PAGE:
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Showing posts from August 23, 2015

The backwards oarsman

It was, I think, about six months after Adam learned to walk that he began to experiment with walking backwards. Walking backwards goes against our social bodily image, which aligns our face with our motion. For just that reason, it ends up, for a child, in the realm of play. Since learning to walk backwards, Adam indulges in it not so frequently, but always with a giggle and a sideglance at his parents, because he feels he is doing something a bit naughty. The image of the oarsman that I’ve excavated from Montaigne and from Pliny exerts, to my mind,  a marvelous poetic power as a model that tells us something about the course of a life or a history partly because it stands in suprising contrast to  our rooted association of facial direction and forward motion. Of course, the sightless oarsman is looking, but only at what recedes behind him. In considering this image, one has to recall, as well, the socio-economic system in which the slave oarsmen in Pliny’s time, or the oarsmen

backwards progress. Montaigne's image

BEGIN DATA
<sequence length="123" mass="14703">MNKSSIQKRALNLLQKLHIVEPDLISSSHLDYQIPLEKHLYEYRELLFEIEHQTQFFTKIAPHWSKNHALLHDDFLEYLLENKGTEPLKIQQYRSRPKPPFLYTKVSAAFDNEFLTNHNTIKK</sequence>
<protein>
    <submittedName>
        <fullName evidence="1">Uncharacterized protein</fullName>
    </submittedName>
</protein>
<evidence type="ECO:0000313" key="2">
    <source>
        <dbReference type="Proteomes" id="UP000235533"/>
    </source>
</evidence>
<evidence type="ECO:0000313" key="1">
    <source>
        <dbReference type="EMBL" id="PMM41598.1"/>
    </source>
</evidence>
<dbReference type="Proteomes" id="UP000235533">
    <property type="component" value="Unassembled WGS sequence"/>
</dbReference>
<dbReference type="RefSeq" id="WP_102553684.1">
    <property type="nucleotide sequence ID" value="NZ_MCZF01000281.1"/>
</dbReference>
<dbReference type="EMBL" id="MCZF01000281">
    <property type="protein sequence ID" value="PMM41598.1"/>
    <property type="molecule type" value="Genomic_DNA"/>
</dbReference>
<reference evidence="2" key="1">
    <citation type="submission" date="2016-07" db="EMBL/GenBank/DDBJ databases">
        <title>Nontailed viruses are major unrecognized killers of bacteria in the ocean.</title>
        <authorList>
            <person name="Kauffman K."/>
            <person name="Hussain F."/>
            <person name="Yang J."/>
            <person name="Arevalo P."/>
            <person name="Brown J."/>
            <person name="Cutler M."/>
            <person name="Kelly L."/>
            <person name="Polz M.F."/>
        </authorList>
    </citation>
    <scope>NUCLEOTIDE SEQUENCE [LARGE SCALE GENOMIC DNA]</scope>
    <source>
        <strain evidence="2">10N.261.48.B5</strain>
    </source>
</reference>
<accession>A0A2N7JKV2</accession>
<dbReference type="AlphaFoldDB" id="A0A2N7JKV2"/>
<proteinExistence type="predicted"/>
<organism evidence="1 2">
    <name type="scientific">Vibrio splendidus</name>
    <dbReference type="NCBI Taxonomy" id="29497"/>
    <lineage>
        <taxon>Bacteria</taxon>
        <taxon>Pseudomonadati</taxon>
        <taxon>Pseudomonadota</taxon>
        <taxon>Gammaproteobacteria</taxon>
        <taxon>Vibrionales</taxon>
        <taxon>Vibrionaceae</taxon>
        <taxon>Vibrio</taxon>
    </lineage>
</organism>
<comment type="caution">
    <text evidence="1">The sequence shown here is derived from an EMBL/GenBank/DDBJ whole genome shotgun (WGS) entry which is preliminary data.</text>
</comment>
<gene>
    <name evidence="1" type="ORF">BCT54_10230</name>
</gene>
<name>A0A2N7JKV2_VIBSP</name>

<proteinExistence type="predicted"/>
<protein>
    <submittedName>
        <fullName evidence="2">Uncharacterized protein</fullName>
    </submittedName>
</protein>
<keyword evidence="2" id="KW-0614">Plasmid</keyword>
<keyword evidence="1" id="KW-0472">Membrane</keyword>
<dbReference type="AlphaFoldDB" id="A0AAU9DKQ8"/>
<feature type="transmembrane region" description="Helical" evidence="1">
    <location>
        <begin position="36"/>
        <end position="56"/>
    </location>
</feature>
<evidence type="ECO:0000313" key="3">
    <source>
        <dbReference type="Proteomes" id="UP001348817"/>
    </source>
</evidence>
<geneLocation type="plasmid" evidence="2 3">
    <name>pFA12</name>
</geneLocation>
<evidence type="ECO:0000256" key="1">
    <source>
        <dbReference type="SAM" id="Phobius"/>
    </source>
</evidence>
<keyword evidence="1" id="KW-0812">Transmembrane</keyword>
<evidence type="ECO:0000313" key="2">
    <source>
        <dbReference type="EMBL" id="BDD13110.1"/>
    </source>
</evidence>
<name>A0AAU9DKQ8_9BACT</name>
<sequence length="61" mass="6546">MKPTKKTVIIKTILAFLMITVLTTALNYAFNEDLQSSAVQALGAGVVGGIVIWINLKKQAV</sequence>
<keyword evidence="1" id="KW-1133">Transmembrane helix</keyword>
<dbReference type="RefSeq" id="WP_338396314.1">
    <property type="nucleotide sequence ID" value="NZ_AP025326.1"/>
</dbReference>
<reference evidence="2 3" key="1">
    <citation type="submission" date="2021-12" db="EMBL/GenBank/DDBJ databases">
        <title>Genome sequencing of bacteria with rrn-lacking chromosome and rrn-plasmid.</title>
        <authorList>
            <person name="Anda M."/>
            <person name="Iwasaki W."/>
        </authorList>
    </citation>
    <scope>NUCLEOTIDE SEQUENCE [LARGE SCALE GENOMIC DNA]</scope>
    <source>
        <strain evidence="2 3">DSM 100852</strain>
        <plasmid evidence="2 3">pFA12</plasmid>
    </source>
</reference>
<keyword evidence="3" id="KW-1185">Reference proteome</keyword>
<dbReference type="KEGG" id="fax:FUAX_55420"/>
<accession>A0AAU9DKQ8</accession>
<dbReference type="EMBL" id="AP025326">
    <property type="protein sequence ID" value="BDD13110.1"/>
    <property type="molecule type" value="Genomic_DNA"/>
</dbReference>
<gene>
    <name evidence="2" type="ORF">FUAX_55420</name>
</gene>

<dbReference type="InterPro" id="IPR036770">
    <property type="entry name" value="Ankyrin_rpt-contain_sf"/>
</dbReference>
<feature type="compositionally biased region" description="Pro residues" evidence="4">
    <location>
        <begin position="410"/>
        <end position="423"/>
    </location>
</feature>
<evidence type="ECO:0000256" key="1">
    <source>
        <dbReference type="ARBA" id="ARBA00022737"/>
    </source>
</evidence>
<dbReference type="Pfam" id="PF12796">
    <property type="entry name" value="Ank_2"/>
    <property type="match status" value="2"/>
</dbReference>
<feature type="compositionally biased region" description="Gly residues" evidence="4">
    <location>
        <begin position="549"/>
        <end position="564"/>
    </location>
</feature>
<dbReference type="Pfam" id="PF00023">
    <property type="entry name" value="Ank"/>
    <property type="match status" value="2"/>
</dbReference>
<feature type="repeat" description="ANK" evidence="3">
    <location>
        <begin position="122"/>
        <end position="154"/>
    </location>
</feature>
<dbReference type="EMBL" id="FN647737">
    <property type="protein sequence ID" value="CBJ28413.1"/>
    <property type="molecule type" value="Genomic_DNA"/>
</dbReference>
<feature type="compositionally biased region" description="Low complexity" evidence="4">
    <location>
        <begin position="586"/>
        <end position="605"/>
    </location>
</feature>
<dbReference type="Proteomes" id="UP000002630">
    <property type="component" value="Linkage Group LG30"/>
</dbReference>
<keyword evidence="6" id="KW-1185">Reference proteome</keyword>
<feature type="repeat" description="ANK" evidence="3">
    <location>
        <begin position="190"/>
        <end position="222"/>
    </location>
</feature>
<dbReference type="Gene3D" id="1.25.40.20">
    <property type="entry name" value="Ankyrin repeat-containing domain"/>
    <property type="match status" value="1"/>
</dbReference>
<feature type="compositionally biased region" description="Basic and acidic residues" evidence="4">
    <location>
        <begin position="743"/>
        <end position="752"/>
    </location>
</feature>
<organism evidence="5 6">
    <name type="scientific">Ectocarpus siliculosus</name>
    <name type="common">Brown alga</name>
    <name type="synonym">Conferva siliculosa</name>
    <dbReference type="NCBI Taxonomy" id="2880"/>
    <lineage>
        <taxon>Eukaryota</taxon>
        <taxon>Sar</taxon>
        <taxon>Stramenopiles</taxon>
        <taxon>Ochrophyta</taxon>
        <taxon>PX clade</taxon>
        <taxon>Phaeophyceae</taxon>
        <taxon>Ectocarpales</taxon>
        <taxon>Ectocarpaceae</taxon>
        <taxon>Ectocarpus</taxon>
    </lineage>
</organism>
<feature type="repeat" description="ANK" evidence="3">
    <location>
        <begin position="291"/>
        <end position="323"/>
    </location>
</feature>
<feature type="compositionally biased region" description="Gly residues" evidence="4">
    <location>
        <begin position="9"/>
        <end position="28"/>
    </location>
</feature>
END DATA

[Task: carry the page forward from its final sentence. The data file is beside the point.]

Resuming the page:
Comparisons, it was anciently thought, were among the royal tools of thought, along with logic. One of the interesting thing about comparisons is how, buried beneath them, we find coincidences, intersections on the plane of concept or image. And the comparison is all the more powerful in that, like a coincidence, it produces a cognitive shock, a crossroads surprise. The shock, if the comparison goes off well, will be transmitted to the object we began with. It will seem not only as if we have given an explanation, but we have given a surplus of explanation. It is here that comparison runs into trouble, for, like coincidence, it seems tangled in superstition. Enlightenment begins, perhaps, with a suspicion of the surplus of explanatory value. Ancient  enlightenment – the sceptics and epicurians who came after Aristotle – recognized that comparison did too much work. It is as if an occult power, a dark force, planned that meeting of concepts or images or situations. The enlightenment